| OTTAWA, Sept 26
OTTAWA, Sept 26 A move by Canada's federal
government to offload some healthcare costs onto the country's
provinces will leave provincial governments facing ballooning
debt unless they raise taxes or cut spending, the parliamentary
budget office (PBO)says.
The federal government is in good fiscal health after it
introduced broad spending cuts with the goal of eliminating its
budget deficit by 2015, the PBO said in a report on Thursday on
the long-term fiscal sustainability of Canada's various levels
The PBO, which was set up by the Conservative government in
2006, has a mandate to provide independent analysis of Canada's
finances to legislators.
"PBO's projection of net debt suggests federal debt is on
track to achieve the government's G20 (Group of 20) commitment
to a debt-to-gross domestic product ratio of 25 percent by
2021," the report said.
Prime Minister Stephen Harper announced the target at the
Group of 20 summit in St. Petersburg, Russia, earlier this
month. Canada ran 11 straight years of budget surpluses before
the 2008-09 financial crisis, and Harper is eager to balance the
books again before the next election, scheduled for October
CHANGE IN TRANSFERS
Ottawa expects a deficit in the 2013-14 fiscal year of
C$18.7 billion ($18.2 billion), or 1 percent of GDP.
But in a controversial move in 2011, the Conservatives
announced a change to the way the federal government transfers
funds to the provinces to cover the country's universal,
publicly funded healthcare system.
Transfers have been growing by 6 percent a year and will
continue to do so until 2016-17, but after that they will
increase in line with average growth in nominal gross domestic
product, which is expected to be lower.
The budget office said the change to the so-called Canada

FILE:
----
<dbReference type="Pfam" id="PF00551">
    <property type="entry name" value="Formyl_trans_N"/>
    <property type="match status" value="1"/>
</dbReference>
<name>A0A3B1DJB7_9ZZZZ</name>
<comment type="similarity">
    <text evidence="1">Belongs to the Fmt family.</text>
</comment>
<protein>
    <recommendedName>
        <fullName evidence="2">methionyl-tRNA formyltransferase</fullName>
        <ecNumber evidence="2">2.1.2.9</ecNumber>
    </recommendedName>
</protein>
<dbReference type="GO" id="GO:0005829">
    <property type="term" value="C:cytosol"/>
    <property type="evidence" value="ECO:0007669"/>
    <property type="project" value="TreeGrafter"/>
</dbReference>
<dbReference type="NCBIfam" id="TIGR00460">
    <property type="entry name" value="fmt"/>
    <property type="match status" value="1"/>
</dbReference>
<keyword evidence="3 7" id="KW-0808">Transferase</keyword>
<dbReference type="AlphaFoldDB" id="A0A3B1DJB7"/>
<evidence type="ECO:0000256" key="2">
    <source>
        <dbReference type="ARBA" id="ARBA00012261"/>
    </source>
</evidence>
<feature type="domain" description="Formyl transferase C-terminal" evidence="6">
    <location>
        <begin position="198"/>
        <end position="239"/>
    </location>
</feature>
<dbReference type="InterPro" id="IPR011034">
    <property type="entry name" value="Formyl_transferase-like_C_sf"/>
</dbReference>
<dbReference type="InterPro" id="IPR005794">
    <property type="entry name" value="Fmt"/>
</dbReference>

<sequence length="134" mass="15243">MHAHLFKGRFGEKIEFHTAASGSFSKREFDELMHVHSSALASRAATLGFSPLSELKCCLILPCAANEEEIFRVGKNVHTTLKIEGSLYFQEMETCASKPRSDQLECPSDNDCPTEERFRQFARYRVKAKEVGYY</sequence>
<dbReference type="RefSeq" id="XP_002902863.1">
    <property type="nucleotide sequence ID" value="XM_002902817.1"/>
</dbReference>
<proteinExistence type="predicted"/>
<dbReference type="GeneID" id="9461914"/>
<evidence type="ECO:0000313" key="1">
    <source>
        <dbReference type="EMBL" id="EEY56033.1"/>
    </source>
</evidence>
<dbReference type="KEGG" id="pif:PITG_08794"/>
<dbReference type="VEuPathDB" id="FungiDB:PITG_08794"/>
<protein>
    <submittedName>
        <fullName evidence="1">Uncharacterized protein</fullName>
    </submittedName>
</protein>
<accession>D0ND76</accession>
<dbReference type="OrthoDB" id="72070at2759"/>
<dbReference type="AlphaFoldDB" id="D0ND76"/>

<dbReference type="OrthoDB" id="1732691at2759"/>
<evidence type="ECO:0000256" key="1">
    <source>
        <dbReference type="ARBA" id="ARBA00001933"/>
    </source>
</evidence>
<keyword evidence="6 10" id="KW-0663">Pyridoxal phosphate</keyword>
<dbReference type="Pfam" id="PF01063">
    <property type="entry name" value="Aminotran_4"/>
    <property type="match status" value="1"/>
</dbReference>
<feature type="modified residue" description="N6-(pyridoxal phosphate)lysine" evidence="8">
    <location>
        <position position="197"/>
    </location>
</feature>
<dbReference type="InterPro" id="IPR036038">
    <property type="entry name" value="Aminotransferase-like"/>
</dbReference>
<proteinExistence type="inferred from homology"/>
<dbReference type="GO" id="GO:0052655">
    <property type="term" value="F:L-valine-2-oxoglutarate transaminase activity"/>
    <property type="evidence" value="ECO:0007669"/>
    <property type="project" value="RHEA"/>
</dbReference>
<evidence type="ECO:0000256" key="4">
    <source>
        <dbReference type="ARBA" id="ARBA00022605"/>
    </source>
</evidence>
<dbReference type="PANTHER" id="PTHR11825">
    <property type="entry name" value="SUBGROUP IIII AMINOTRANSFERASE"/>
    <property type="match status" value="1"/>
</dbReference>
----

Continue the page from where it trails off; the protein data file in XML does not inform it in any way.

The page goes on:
Health Transfer "has transferred the fiscal burden to provinces
"PBO estimates that the debt path of other levels of
government is not sustainable and will continue to rise,
reaching 359.9 percent of GDP by 2087," it said.
The PBO defines a government's debt as sustainable if the
debt-to-GDP ratio is projected to return to its current level
over a 75-year horizon, taking into account pressures from an
aging population and other considerations.
The fiscal gap of other levels of government - lumping
together provinces, territories, municipalities and aboriginal
governments - is 1.9 percent of GDP, it estimated. That means
these governments combined would have to increase revenues,
reduce spending or a combination of both by C$36.2 billion this
year to set their finances on the right track, the report said.
A spokeswoman for federal Finance Minister Jim Flaherty
defended the transfer policy, saying Ottawa's payments would
continue to increase every year to record levels.
"Our government has announced long-term, stable funding
arrangements with the provinces that will see health transfers
reach historic levels of C$40 billion by the end of the decade,"
spokeswoman Kathleen Perchaluk said.
The PBO report did not single out individual provinces.
Ontario, the most populous provinces, is one of the most
indebted. Other major economic players Quebec, Alberta and
British Columbia have also been tackling deficits in recent
Ontario ran a deficit in the 2012-13 fiscal year of C$9.2
billion, according to the latest official figures. That is
expected to widen to C$11.7 billion in 2013-14. Ontario's
Liberal government has pledged to balance the budget by 2017-18.
Susie Heath, press secretary for Ontario Finance Minister
Charles Sousa, said provincial finances are moving in the right
direction and that total government spending decreased last year
for the first time since 1996.
"And we have exceeded all deficit reduction targets for the
last four years, the only jurisdiction in Canada to achieve this
level of success," Heath said.